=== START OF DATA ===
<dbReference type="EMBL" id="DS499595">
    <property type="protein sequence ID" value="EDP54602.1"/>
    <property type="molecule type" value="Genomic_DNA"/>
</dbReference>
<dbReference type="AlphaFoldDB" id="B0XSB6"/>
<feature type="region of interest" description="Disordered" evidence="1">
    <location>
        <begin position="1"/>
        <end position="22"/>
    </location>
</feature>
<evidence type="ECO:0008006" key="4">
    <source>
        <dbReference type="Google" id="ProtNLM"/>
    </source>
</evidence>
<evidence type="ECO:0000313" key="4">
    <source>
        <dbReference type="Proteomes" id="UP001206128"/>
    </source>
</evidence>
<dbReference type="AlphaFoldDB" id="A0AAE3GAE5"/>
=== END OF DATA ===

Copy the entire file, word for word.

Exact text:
<dbReference type="EMBL" id="DS499595">
    <property type="protein sequence ID" value="EDP54602.1"/>
    <property type="molecule type" value="Genomic_DNA"/>
</dbReference>
<dbReference type="AlphaFoldDB" id="B0XSB6"/>
<feature type="region of interest" description="Disordered" evidence="1">
    <location>
        <begin position="1"/>
        <end position="22"/>
    </location>
</feature>
<evidence type="ECO:0008006" key="4">
    <source>
        <dbReference type="Google" id="ProtNLM"/>
    </source>
</evidence>
<evidence type="ECO:0000313" key="4">
    <source>
        <dbReference type="Proteomes" id="UP001206128"/>
    </source>
</evidence>
<dbReference type="AlphaFoldDB" id="A0AAE3GAE5"/>